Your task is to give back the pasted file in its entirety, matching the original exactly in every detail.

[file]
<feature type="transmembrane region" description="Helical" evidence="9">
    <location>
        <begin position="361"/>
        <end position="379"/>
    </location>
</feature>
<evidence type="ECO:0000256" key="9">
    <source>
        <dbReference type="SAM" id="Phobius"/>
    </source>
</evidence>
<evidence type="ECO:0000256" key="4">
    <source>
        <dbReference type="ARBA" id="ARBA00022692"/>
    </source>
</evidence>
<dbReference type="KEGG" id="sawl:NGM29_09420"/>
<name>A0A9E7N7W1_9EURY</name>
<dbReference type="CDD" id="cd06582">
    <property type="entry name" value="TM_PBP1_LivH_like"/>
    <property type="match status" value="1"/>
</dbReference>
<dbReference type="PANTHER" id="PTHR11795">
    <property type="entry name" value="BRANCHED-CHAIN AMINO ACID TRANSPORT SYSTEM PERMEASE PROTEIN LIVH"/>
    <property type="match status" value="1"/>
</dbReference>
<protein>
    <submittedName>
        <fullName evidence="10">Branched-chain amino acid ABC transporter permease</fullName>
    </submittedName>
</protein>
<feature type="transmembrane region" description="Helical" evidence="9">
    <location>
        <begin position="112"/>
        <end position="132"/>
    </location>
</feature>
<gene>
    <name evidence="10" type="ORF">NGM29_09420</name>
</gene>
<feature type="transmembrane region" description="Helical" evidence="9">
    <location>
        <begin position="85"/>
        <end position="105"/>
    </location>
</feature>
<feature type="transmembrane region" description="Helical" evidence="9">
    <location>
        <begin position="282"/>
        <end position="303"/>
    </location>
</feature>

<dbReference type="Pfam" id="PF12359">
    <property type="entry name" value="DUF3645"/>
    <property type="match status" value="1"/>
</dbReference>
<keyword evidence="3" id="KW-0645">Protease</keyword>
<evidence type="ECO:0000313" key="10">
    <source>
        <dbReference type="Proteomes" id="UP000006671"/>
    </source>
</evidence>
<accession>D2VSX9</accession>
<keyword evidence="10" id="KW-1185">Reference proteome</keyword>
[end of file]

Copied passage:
<feature type="transmembrane region" description="Helical" evidence="9">
    <location>
        <begin position="361"/>
        <end position="379"/>
    </location>
</feature>
<evidence type="ECO:0000256" key="9">
    <source>
        <dbReference type="SAM" id="Phobius"/>
    </source>
</evidence>
<evidence type="ECO:0000256" key="4">
    <source>
        <dbReference type="ARBA" id="ARBA00022692"/>
    </source>
</evidence>
<dbReference type="KEGG" id="sawl:NGM29_09420"/>
<name>A0A9E7N7W1_9EURY</name>
<dbReference type="CDD" id="cd06582">
    <property type="entry name" value="TM_PBP1_LivH_like"/>
    <property type="match status" value="1"/>
</dbReference>
<dbReference type="PANTHER" id="PTHR11795">
    <property type="entry name" value="BRANCHED-CHAIN AMINO ACID TRANSPORT SYSTEM PERMEASE PROTEIN LIVH"/>
    <property type="match status" value="1"/>
</dbReference>
<protein>
    <submittedName>
        <fullName evidence="10">Branched-chain amino acid ABC transporter permease</fullName>
    </submittedName>
</protein>
<feature type="transmembrane region" description="Helical" evidence="9">
    <location>
        <begin position="112"/>
        <end position="132"/>
    </location>
</feature>
<gene>
    <name evidence="10" type="ORF">NGM29_09420</name>
</gene>
<feature type="transmembrane region" description="Helical" evidence="9">
    <location>
        <begin position="85"/>
        <end position="105"/>
    </location>
</feature>
<feature type="transmembrane region" description="Helical" evidence="9">
    <location>
        <begin position="282"/>
        <end position="303"/>
    </location>
</feature>

<dbReference type="Pfam" id="PF12359">
    <property type="entry name" value="DUF3645"/>
    <property type="match status" value="1"/>
</dbReference>
<keyword evidence="3" id="KW-0645">Protease</keyword>
<evidence type="ECO:0000313" key="10">
    <source>
        <dbReference type="Proteomes" id="UP000006671"/>
    </source>
</evidence>
<accession>D2VSX9</accession>
<keyword evidence="10" id="KW-1185">Reference proteome</keyword>